iPhone 14 Plus is still a bust but Pro demand remains very strong
Investment analyst firm JP Morgan reports that overall the iPhone 14 family is selling better at this stage than its predecessors, with signs of more users than normal for January switching from Android.
JP Morgan recently cut its AAPL target price because of tough holiday earnings. At the time, its analysts also said that "we start to see signs of the product cycle tailwinds beginning to fade (iPhone and Apple Watch in particular)."
Now in a new note to investors seen by AppleInsider, the firm reports that while demand for the iPhone 14 range is declining, its market share is seasonally higher than normal. The conclusion is based on surveys from Wave7 Research into sales across US carriers.
"Overall iPhone share decreased modestly to 69% across the three carriers, vs. 70% in December," says JP Morgan, "which is better relative to share in the month of January for prior product cycles; compares to 67% share for the iPhone 13 cycle and 60% share for the iPhone 12 cycle."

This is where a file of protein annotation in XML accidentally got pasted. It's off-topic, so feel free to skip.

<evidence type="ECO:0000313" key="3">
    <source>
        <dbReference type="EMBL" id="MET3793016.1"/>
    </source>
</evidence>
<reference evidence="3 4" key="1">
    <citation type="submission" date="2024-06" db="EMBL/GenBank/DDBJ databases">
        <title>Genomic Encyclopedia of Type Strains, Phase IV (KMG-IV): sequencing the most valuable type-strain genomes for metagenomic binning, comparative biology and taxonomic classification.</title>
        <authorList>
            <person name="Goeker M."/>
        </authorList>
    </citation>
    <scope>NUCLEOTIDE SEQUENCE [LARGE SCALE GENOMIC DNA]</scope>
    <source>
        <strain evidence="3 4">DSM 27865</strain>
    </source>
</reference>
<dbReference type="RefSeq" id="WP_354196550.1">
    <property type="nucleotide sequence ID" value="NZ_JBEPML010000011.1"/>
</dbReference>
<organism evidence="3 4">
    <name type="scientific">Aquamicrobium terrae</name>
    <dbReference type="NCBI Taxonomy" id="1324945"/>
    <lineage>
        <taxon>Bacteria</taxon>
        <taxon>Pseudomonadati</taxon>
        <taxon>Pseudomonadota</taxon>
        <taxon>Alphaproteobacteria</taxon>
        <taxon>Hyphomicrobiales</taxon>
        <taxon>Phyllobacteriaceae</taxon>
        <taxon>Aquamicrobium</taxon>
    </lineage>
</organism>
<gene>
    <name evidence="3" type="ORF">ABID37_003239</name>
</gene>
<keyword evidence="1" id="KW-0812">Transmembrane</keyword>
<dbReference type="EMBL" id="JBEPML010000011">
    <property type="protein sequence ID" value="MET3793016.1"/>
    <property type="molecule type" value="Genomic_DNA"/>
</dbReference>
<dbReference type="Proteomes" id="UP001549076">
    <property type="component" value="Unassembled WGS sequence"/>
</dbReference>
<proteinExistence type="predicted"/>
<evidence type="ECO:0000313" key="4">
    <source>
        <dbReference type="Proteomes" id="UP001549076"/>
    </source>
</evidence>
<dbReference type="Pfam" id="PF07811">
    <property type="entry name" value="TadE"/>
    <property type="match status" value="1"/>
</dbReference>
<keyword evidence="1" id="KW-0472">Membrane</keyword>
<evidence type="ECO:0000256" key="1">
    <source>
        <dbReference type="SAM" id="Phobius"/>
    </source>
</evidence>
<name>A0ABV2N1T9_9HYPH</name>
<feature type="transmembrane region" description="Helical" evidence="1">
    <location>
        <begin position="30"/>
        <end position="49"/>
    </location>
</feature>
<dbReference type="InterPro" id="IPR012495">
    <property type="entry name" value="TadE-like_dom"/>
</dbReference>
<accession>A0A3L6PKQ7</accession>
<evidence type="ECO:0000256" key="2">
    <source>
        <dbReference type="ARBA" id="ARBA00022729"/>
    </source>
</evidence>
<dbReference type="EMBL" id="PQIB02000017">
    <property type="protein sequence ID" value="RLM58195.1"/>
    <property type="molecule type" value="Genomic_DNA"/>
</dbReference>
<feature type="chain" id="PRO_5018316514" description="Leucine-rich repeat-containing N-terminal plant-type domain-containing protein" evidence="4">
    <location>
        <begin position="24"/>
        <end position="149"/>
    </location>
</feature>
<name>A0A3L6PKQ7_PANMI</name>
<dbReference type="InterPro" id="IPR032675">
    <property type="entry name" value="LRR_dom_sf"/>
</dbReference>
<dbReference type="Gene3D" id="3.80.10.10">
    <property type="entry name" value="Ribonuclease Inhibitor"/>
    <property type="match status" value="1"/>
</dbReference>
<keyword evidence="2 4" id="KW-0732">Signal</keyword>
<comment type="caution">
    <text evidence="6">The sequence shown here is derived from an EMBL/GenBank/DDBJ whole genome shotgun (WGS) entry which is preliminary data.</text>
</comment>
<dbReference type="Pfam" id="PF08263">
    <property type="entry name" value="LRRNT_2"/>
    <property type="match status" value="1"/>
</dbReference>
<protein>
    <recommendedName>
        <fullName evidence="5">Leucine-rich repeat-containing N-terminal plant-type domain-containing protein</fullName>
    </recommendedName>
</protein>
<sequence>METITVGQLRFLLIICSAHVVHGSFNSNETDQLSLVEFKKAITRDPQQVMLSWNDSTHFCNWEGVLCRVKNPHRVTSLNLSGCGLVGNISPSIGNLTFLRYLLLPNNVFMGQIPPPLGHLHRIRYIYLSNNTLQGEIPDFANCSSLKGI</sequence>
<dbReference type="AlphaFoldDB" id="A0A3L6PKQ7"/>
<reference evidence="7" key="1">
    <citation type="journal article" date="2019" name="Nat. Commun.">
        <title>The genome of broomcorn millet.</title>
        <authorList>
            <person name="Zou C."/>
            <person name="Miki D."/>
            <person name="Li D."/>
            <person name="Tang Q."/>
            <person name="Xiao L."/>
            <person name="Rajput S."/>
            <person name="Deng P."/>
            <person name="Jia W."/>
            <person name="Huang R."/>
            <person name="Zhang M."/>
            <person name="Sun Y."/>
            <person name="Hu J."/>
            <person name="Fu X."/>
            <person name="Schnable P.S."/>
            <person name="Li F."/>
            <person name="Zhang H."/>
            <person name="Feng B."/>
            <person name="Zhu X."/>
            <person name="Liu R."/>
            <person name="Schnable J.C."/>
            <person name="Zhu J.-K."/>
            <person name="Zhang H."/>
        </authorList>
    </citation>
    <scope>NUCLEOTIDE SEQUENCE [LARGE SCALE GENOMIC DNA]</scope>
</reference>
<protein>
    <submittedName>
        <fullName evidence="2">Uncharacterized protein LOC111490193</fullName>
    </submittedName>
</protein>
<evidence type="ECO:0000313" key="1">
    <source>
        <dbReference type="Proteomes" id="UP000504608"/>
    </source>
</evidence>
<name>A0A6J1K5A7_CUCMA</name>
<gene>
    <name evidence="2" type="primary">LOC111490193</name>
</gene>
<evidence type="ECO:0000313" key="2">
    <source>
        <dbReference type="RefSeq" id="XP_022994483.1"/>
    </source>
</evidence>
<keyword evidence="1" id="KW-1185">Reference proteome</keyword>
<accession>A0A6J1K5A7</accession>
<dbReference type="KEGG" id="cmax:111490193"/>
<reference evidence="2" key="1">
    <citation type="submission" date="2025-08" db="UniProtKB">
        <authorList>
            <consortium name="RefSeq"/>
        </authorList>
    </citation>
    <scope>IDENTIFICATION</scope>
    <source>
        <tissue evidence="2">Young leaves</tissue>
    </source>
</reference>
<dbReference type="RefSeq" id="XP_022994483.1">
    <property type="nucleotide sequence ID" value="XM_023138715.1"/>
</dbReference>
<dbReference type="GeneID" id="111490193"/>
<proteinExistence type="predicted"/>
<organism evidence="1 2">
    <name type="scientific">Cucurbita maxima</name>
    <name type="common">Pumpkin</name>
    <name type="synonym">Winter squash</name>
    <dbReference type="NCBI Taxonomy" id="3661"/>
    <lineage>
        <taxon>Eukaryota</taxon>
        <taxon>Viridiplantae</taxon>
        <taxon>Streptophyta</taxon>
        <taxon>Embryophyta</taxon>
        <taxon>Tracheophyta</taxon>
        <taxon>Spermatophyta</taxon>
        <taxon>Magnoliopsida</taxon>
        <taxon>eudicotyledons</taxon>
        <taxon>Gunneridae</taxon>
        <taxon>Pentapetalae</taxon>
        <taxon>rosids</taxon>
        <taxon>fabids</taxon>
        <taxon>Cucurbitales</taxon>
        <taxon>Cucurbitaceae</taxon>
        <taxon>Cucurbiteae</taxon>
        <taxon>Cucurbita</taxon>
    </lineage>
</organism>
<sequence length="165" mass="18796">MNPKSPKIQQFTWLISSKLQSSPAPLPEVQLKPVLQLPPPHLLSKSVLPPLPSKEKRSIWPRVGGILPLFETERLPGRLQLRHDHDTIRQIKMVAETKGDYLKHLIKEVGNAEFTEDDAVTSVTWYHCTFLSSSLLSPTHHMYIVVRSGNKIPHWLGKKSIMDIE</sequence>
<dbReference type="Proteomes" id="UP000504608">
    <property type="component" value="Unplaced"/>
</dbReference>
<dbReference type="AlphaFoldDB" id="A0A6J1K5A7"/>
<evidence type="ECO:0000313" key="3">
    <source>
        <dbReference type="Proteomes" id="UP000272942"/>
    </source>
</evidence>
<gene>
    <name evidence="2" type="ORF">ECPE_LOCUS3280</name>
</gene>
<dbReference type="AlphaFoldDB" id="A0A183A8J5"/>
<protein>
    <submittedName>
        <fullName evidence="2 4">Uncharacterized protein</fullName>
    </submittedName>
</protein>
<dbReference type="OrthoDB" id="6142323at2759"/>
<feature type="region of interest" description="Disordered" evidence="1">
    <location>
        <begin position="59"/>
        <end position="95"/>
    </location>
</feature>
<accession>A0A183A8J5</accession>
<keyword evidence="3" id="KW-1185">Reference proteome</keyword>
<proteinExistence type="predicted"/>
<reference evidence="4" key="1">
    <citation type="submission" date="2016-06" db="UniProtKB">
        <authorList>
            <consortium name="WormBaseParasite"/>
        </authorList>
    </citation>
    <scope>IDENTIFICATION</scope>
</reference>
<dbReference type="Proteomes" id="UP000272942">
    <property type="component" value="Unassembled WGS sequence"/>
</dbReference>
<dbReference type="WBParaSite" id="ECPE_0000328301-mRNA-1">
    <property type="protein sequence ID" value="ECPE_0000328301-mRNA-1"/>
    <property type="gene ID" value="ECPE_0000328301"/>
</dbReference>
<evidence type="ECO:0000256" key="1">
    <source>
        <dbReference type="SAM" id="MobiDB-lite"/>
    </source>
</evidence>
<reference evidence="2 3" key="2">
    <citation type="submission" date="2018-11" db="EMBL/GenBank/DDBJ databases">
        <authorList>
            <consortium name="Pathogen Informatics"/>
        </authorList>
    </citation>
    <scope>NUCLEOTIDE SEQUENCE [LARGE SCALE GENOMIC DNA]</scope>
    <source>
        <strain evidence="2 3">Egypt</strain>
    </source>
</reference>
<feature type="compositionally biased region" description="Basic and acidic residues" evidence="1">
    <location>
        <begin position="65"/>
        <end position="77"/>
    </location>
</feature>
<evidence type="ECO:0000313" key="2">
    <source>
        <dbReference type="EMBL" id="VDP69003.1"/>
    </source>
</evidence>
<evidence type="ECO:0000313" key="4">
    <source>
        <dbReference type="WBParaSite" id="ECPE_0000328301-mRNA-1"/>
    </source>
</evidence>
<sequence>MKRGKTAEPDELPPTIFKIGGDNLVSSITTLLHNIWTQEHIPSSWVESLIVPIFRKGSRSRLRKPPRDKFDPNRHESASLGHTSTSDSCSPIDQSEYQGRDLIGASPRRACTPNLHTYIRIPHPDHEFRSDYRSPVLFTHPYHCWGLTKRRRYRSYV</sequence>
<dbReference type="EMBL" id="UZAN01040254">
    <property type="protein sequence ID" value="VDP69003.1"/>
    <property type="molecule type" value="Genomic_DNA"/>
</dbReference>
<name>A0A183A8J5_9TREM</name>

"iPhone share at all three carriers remains elevated above pre-launch levels and is also seasonally higher relative to prior product cycles," it continues. "Importantly, the latest surveys from Wave7 highlighted a significant improvement in the supply chain at the end of the month of December and early January, particularly for 14 Pro and Pro Max models..."
Those two models "accounted for 36% of (the 69% in total) iPhone share in January (vs. 34% in Nov-22) and overall underscored a healthy mix shift to the high-end iPhones over the past couple of months."
The iPhone 14 Pro Max "continues to bag the highest share, while the Plus variant was the distant last," continue the analysts. "On average across all the US carriers, the iPhone 14 Pro Max had the top share at 19% for the month of January, followed by 18% share for 14, 16% for 14 Pro and 14 Plus being the distant last at 7% share."
JP Morgan notes that the survey used was concluded before the launch of the Samsung Galaxy S23.
However, it also notes that "interestingly, half of the sales representatives surveyed also suggested more users are switching from Android to iOS."
Specifically, 50% of those sales representatives surveyed said users were switching from Android to iPhone. Some 5%, or a tenth as many, believed the switching is going the other way, from iPhone to Android.
Another 13% believe the switching is "largely even," while 32% say there is "largely no switching."